When it came to actors, before Horror icon Tony Todd was even a thought, Eddie Murphy was thought of to play the lead of this menacing role, but the filmmakers simply could not afford him. This left the directors to look for someone else to be cast for the role of Candyman, hence bringing in Todd. In a 2016 interview with CrypticRock, Todd stated, “When you have a combination of Bernard Rose and Tony Richman behind the camera, Philip Glass, the lovely Virginia Madsen, Xander Berkeley, using Chicago as a backdrop and Cliver Barker with the original story, you can’t go wrong.”
This in mind, Todd’s impactful performance as Candyman later became one of the most spectacular performances of all-time in a Horror film, earning his place in the realm of memorable Horror villains. Although, Todd said he did not initially feel the impact of playing Candyman until a few years later, telling CrypticRock, “It was weird, it took about 2-3 years before they started playing it on cable. Then, one day, the moment that I realized, my daughter and I were doing Christmas shopping in Ohio. We were in the mall, and people kept coming up to us saying, ‘Candyman.’ She put her little bag down and said, ‘That’s not Candyman, that’s my dad!'”
Aside from great setting, directing, filming, and character performances, Philip Glass also earned his place for making one of the best and memorable scores for a Horror film. In fact, Glass still gets paid every year for the track, since it has also become an instant Horror music classic.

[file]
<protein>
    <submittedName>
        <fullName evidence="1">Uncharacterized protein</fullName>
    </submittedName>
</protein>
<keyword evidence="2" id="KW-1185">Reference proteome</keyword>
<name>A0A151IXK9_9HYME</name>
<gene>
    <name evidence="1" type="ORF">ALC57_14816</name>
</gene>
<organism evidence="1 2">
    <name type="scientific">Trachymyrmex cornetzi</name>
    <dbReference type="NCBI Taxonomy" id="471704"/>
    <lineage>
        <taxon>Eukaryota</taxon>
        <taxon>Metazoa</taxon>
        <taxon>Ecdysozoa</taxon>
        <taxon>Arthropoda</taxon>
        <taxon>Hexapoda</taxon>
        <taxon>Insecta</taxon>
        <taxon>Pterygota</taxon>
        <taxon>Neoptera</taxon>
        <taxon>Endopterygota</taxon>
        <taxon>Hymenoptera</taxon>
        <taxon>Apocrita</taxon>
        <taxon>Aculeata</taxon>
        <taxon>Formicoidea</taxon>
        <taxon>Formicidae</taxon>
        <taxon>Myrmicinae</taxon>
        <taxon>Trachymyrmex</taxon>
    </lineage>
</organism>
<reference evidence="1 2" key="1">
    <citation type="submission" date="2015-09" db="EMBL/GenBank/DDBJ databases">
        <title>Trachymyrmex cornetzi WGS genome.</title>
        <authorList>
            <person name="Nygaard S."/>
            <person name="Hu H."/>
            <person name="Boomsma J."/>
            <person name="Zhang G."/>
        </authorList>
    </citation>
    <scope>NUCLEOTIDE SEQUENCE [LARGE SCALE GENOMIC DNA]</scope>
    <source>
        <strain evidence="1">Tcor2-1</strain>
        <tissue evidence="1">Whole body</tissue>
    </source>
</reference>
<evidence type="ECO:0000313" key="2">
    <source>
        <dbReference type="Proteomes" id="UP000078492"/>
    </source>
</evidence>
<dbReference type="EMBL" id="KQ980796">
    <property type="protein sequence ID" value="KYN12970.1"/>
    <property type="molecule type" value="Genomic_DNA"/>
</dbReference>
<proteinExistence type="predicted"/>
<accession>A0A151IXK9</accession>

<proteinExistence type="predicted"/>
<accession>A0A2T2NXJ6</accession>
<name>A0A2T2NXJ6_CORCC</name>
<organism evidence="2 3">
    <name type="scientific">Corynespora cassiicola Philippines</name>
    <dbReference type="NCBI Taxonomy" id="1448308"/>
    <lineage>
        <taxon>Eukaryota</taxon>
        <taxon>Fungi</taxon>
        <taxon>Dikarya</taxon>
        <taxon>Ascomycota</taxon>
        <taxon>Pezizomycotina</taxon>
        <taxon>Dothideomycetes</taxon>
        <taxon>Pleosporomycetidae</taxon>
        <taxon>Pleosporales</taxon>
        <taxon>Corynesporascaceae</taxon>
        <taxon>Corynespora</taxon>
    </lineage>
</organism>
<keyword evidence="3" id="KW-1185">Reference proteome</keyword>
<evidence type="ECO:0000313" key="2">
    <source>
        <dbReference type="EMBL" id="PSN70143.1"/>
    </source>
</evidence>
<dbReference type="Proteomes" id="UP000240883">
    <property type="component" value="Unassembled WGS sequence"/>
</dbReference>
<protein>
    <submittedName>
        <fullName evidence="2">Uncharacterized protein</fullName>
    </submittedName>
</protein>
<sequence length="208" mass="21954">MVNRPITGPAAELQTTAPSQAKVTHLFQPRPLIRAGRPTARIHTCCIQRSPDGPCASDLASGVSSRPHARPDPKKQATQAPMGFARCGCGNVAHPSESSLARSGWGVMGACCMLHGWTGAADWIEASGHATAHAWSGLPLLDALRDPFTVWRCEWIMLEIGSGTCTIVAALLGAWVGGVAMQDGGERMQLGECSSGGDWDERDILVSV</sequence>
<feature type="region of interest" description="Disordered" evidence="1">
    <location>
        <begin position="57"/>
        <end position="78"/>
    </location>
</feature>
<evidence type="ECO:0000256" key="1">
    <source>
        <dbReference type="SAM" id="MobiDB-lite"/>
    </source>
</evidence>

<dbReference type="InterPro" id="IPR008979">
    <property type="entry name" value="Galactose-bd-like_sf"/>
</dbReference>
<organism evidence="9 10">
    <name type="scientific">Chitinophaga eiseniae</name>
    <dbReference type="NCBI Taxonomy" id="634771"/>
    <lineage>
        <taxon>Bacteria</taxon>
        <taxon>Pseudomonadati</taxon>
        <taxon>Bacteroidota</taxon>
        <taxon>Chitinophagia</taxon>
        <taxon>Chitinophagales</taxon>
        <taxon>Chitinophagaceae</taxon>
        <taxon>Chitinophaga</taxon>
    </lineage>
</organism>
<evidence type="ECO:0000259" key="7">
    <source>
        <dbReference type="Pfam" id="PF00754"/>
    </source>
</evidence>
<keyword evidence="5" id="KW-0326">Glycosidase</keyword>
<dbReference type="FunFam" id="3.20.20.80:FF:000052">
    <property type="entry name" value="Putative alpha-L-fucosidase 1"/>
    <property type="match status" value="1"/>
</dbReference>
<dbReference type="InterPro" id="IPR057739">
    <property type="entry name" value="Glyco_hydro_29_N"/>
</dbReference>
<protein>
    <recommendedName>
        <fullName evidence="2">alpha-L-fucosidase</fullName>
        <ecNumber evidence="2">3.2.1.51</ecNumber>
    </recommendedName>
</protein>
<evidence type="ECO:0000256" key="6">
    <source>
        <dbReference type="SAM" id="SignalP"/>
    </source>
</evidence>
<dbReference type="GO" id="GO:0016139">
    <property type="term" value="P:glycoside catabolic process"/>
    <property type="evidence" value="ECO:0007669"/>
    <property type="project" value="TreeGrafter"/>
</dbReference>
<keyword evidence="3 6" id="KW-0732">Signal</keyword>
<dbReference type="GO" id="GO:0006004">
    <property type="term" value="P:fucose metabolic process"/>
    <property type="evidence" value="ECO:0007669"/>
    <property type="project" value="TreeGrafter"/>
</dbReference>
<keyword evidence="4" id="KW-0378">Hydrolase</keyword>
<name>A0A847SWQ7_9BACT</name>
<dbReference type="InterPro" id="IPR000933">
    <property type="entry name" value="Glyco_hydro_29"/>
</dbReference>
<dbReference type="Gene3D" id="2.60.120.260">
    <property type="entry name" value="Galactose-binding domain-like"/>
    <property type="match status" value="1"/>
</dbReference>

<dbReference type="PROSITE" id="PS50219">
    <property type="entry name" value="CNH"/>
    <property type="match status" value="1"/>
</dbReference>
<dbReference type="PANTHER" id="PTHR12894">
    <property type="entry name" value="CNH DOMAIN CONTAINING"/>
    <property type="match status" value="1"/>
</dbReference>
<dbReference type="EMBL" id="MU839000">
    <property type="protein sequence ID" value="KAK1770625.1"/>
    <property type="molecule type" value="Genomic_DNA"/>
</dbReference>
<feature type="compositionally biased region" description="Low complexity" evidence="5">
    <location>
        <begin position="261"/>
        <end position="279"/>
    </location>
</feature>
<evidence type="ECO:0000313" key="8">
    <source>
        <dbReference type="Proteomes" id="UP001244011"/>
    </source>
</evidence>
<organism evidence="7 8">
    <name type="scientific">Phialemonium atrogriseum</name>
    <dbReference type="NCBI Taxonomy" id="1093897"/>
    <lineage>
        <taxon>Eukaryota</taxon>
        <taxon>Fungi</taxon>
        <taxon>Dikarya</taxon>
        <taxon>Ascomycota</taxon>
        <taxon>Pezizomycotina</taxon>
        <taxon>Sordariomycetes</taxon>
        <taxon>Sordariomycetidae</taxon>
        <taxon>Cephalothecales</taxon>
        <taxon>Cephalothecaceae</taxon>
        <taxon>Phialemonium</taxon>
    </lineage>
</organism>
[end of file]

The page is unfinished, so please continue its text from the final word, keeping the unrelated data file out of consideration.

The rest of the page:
As a film overall, Candyman rid itself of painful clichés such as the undefeated villain chasing defenseless brainless idiots and allows for the audience to get behind an original cerebral Horror experience. It takes viewers on a wild and intense ride with an ending that gives all the answers to questions raised, but not an ending that is shoved down one’s throat for the sake of impactful endings.
Candyman also does what other Horror films have failed to in recent years – deliver a fantastic Horror product from start to finish without diminishing an hour prior to the credits role. This film was an ambitious project that terrifically combines racial issues and the world of Horror into one scary and original piece. It caught on so well it inspired two sequels – 1995’s Candyman: Farewell to the Flesh, and 1999’s straight-to-video Candyman: Day of the Dead – both of which saw Todd return to reprise his role as Candyman.
Overall, Candyman is a work of art that continues to inspire current Horror films such as Get Out. Rightfully dubbed by many one of the greatest modern Horror flicks, it still delivers an amazing, terrifying experience that rarely has been contested after 25 years.